2. GINGRICH IS A QUITTER: Stop making fun of Sarah Palin. Sure, she quit in the middle of her term as governor of Alaska, which was kind of pathetic. But Gingrich quit as Speaker of the House on the eve of the impeachment of Bill Clinton. Talk about “seduced and abandoned.” He set his fellow Republicans up for a fool’s mission, then he exited stage right.
Why did Gingrich quit not just the Speakership he had connived for a decade to obtain but his House seat? A looming scandal involving his own infidelity? Check. An inability to explain away the strategic missteps that led to the dismal finish of House Republicans in the 1998 election cycle? Check. But the real reason was that his fellow Republicans had lost faith with him as a leader.
That was a smart choice, rooted in actual experience and sincere concern about trusting the future of their party to a Gingrich. Why would Republicans abandon it now?
3. GINGRICH HAS GOT HISTORY AS A “ROCKEFELLER REPUBLICAN”: In a party that checks conservative credentials more seriously than they would have border guards check immigration papers, Gingrich committed the ultimate sin. In 1968, Gingrich was a young Republican operative looking to get his start in presidential politics. He could have signed on with the “Draft Ronald Reagan” campaign of that year. That’s what a visionary conservative would have done. He could have worked for Richard Nixon. That’s what a cautious Republican careerist would have done. But no! Gingrich served as the Southern regional coordinator for the campaign of New York Governor Nelson Rockefeller, the most liberal Republican in the field—a big-government man who backed abortion rights, opposed the Vietnam War and provided right-wingers with their preferred term of derision (“Rockefeller Republican”) for anyone who deviated from the ideologically pure path.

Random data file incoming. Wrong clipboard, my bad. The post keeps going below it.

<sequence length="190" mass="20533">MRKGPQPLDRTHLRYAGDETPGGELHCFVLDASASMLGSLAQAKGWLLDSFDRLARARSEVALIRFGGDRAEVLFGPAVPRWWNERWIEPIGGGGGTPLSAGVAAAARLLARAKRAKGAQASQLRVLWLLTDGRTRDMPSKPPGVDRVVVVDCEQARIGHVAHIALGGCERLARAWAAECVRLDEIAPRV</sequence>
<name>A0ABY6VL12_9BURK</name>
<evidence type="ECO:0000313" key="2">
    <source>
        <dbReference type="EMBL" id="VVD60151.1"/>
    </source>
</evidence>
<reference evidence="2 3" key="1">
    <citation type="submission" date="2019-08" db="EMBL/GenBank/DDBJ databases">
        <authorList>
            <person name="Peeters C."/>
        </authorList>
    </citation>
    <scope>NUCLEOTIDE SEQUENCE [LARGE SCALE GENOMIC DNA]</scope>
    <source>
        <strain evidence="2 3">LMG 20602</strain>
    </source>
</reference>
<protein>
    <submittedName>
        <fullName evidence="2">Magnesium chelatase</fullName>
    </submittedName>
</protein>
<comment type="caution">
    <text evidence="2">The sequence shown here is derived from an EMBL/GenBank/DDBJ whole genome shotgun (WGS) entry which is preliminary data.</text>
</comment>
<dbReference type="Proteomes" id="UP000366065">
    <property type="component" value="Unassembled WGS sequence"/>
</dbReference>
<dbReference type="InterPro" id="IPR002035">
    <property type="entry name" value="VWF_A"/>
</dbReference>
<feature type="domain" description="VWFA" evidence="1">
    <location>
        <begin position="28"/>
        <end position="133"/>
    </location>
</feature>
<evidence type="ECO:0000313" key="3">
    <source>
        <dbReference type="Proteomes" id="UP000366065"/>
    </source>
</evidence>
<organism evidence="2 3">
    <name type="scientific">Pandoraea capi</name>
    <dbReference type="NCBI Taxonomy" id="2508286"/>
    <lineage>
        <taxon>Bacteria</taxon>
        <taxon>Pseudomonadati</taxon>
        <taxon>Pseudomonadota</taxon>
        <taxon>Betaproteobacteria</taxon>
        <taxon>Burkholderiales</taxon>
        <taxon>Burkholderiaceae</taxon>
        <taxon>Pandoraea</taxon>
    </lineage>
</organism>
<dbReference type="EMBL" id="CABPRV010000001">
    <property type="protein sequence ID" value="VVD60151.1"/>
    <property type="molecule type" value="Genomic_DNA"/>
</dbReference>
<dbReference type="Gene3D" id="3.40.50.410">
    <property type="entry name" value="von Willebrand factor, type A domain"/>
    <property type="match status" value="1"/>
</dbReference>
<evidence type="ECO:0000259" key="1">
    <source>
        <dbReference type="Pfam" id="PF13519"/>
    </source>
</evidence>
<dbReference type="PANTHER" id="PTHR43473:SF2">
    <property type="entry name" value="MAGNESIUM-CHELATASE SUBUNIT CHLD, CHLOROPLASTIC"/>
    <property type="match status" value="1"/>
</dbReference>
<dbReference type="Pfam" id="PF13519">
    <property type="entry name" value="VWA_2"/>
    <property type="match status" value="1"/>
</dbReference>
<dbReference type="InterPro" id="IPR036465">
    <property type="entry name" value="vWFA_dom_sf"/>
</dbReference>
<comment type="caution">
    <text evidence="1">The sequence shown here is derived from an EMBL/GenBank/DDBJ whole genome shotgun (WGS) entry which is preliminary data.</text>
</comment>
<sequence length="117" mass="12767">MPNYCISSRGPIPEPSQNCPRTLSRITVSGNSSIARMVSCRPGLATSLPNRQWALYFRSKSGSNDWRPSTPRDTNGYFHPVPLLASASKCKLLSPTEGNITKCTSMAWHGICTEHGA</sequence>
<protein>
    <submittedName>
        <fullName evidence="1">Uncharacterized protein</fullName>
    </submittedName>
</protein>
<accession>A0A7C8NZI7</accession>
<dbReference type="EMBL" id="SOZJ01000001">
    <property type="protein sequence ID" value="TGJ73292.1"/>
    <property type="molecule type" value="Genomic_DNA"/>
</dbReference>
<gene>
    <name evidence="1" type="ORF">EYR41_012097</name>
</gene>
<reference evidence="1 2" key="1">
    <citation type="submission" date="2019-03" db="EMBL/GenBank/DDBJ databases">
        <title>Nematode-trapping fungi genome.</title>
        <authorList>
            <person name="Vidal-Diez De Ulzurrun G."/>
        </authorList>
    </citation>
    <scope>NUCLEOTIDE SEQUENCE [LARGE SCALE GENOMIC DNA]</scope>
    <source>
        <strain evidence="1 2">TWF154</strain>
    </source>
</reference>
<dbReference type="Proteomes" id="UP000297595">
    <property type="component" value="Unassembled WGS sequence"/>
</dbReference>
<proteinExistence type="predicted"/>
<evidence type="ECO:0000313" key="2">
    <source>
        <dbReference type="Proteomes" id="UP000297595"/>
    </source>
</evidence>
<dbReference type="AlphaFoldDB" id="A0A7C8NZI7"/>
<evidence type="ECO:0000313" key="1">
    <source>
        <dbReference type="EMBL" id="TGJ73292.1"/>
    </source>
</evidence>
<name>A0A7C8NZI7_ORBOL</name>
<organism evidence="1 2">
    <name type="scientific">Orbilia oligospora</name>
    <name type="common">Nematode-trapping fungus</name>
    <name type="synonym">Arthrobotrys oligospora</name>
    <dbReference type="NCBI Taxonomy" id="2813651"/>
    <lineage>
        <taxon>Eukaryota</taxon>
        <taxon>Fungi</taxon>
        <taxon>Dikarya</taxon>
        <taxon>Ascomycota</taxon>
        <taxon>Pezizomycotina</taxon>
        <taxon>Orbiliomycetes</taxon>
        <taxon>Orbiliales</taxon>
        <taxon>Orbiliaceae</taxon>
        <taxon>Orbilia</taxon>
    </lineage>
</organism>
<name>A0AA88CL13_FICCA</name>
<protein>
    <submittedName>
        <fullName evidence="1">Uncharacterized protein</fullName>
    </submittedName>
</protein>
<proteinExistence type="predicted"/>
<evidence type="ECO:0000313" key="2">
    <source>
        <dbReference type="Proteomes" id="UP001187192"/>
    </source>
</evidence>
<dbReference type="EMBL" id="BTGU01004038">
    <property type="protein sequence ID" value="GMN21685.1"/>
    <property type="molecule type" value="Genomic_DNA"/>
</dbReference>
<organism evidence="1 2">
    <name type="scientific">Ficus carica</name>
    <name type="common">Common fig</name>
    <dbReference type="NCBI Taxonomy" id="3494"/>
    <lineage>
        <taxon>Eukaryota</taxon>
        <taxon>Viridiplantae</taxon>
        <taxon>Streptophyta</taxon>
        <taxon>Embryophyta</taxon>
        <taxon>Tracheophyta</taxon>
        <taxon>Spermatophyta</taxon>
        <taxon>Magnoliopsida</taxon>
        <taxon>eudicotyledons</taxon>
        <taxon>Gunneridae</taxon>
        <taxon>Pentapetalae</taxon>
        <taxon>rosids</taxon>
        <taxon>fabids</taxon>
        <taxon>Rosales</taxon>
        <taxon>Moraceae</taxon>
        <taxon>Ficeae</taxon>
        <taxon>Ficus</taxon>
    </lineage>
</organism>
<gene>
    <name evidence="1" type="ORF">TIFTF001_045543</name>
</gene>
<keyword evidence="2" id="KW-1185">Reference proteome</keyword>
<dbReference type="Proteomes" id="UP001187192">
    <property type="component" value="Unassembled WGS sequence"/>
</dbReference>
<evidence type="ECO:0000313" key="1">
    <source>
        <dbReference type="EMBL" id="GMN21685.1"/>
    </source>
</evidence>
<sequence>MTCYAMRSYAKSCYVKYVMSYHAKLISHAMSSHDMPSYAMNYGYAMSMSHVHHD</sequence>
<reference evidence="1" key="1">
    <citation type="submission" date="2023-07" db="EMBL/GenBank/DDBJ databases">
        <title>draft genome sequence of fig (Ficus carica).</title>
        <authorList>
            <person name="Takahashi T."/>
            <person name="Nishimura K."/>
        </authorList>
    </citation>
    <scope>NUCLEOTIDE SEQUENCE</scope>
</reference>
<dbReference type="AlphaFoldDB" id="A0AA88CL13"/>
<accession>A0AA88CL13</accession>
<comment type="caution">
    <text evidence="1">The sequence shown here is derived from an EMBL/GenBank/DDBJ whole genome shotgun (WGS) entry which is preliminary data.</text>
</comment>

4. GINGRICH KEEPS GOING GREEN ON US: When he first ran for Congress in 1974, and when he ran again in 1976, at a point when the Republican right on the march (taking over the Republican platform-writing process and taking Reagan to the verge of the party’s presidential nod in the latter year), Gingrich did so as a moderate, maybe even liberal. As Ed Kilgore, who was a young Georgia political player in those years, has noted: “Gingrich returned to Georgia and launched his electoral career, running for Congress in 1974 and again in 1976. His incumbent opponent was John Flynt, an old-fashioned conservative Democrat best known for being on the League of Conservation Voters’ “Dirty Dozen” list of environmental reactionaries. Unlike many Georgia Republicans who sought to out-flank Dixiecrats by coming across as better-bred right-wing extremists, Gingrich ran to Flynt’s left, emphasizing environmentalist and “reform” themes, and enlisting significant support from liberal Democrats. Unfortunately for him, these were the two worst election cycles for Georgia Republicans since the 1950s (the Watergate election of 1974 and Jimmy Carter’s Georgia landslide of 1976), and he lost narrowly both times.”